Pollution update

Last May, I did a bit of research on pollution levels in Putney High Street, Chiswick High Road and Castelnau in Barnes. Here's a link to that article.

At the time, I concluded that pollution levels hadn't got worse at any of the sites, and at Putney and (of course) Castelnau, it could be argued that they have improved. I decided to have another look at the three sites, to see if the there has been any change in this trend.

I chose the sites because there has been a lot of grumbling about the increase in traffic over Putney and Chiswick bridges since Hammersmith Bridge was closed to cars.

Putney High Street

The nearest monitoring site that I could find to Putney Bridge is in Putney High Street. Here is a graph showing the daily mean of four pollutants from 11 April 2018 (a year before the bridge closed) to today.

Pollution levels in Putney High Street. Source: King's College London

Pollution levels in Putney High Street. Source: King's College London (Click to zoom in)

As before, the level of pollution doesn't seem to have increased, and in fact seems to have fallen overall. There are a couple of strange peaks at the end of 2019 and the start of 2020, but I'd say the average values are lower than before the bridge closed.

The London Air Quality Network also allows you to download data, so I thought I'd look at the statistics for Putney High Street in more detail. Here are the measurements for two types of pollutant; I've looked at the annual mean, and the levels for each month, for 2018, 2019 and 2020.

  Ann. Jan Feb Mar
Apr
May
Jun
Jul Aug Sep Oct Nov Dec
2018 67 76.2 73.6 66.5 70.8 63.0 55.1 65.1 67.1 73.2 73.6 57.1 68.3
2019 69 86.5 78.0 76.5 58.4* 71.7 60.4 70.4 62.7 62.6 63.5 70.8 64.1
2020 60 62.0 59.3                    

Mean levels of NO2 (µg/m3) *Bridge closed April 10th 2019

  Ann. Jan Feb Mar
Apr May Jun Jul Aug Sep Oct Nov Dec
2018 25 23.2 27.7 29.8 27.2 31.6 24.0 25.6 21.0 22.3 21.5 24.0 20.2
2019 22 26.3 33.5 22.4 33.0* 20.6 18.8 18.3 17.9 18.9 16.6 17.4 18.2
2020 21 21.6 21.2                    

Mean levels of PM10 (µg/m3) *Bridge closed April 10th 2019

The table for NO2 shows a slight rise for 2019 (during which the bridge was closed to traffic). It's not a big rise, but nevertheless it could be argued that the situation was made worse by the closure of the bridge, and indeed there is a sharp increase in May 2019, the first whole month after the closure of the bridge. However, you'll see that in the three months before the bridge closed, pollution was worse in 2019 than 2018; and if you look at August through to December, all months apart from November show a decrease. So although pollution for the year was slightly higher, the levels do seem to have fallen after the bridge was closed to motor vehicles.

The table for PM10 shows higher levels in 2019 than 2018 before the bridge was closed, and then a clear decrease after the closure. The decreasing trend appears to be continuing into 2020 as well.

Chiswick

There doesn't seem to be a monitor particularly close to Chiswick Bridge, but here is a graph for the same period for Chiswick High Road:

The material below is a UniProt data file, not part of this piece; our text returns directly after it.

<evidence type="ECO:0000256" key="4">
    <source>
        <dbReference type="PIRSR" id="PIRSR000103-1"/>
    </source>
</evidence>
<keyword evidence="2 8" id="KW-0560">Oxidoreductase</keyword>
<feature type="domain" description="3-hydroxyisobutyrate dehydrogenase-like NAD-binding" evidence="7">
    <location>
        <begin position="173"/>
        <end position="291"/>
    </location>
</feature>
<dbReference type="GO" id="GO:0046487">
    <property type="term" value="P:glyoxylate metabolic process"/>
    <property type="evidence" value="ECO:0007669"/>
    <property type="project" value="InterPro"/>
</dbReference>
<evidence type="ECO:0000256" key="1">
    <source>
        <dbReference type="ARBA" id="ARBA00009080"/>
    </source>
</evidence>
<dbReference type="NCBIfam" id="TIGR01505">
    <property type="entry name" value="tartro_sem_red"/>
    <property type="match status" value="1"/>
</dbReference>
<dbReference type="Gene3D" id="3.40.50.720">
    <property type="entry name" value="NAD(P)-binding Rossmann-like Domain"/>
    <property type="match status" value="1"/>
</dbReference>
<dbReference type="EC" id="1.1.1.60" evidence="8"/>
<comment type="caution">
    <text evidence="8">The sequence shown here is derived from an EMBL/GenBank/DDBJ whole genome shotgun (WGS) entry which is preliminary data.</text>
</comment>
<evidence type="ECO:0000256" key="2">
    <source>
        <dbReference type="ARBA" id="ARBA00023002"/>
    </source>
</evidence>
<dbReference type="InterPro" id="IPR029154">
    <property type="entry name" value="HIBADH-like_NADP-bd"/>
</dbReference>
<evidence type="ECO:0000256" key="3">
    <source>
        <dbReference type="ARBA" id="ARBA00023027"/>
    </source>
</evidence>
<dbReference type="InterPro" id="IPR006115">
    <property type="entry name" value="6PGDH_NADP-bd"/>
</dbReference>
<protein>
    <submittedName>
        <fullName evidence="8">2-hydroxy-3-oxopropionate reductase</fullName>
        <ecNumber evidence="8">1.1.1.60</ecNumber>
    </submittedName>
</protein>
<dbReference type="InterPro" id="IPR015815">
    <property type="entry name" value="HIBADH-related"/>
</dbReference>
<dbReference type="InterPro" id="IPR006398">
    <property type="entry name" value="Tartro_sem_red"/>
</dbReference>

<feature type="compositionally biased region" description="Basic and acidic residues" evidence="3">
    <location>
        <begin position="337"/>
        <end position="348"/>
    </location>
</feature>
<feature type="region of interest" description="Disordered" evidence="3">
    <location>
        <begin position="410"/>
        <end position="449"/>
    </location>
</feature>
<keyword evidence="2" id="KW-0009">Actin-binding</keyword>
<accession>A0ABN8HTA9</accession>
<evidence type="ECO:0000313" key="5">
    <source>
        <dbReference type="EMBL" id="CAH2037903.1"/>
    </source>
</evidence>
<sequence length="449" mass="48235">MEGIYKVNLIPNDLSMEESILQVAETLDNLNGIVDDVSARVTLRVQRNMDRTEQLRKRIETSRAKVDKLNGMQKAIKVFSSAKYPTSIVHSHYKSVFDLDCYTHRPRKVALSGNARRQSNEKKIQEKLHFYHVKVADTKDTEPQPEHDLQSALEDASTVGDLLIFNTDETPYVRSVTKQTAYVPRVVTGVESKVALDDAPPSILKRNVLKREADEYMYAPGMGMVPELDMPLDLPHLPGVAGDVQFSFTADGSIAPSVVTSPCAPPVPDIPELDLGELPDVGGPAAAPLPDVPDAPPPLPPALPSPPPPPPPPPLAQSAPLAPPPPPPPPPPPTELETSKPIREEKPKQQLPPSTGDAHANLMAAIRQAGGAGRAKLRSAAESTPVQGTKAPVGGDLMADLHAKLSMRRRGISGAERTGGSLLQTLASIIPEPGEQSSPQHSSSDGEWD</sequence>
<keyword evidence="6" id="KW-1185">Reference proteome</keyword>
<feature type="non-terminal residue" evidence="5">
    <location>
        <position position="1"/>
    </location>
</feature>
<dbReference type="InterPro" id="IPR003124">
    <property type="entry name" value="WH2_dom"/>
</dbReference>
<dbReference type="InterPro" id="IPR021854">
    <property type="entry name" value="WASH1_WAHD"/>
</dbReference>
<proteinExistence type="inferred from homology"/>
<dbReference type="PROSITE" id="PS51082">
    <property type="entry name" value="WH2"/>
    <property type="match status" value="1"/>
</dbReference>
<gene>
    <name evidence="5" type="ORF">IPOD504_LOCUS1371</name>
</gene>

Pollution levels in Chiswick High Road. Source: www.airqualityengland.co.uk

Pollution levels in Chiswick High Road. Source: www.airqualityengland.co.uk (Click to zoom in)

Again, I'd say we can see the same pattern as for Putney: pollution is no worse than before, and may have actually improved.

Castelnau

As in my previous article, here is the graph for Castelnau (the road that leads to Hammersmith Bridge, which would typically carry very long traffic jams in the mornings and evenings):

Pollution levels in Castelnau, Barnes. Source: King's College London

Pollution levels in Castelnau, Barnes. Source: King's College London (Click to zoom in)

It's no surprise to see that pollution levels in Castelnau have fallen dramatically since the daily traffic jams have disappeared. In fact, Castelnau is now an oasis of calm, and a pleasure for both pedestrians and people on bikes to travel along.

You can see the same two peaks towards the end of the graph, as in the graph for Putney. I can't think what may have caused them - if you think you might know, please get in touch.

So, if pollution hasn't actually got worse - and has even got a little better - how can it be that so many people who say it HAS got worse are wrong? Well, the human memory is a pretty fallible thing. Although we don't like to admit it, we really have trouble remembering things accurately.

If you're sitting in a car, stuck in traffic on Putney High Street, you'll most likely blame the delay on the closure of Hammersmith Bridge, and add that it must be making pollution worse. But you're forgetting that (a) traffic on Putney High Street has always been terrible, and (b) pollution on that road has always been incredibly high. (You're also forgetting that you are a part of the cause of the traffic - but that's a topic for another day.)

And, if we accept that pollution actually hasn't got worse, then why hasn't it? After all, you'd assume that people who were previously driving over Hammersmith Bridge would have switched to either Putney or Chiswick bridges. Maybe this is evidence that traffic evaporation has actually happened, and people who were previously driving are now using other means of transport to make their journeys.

Posted on 2nd March 2020

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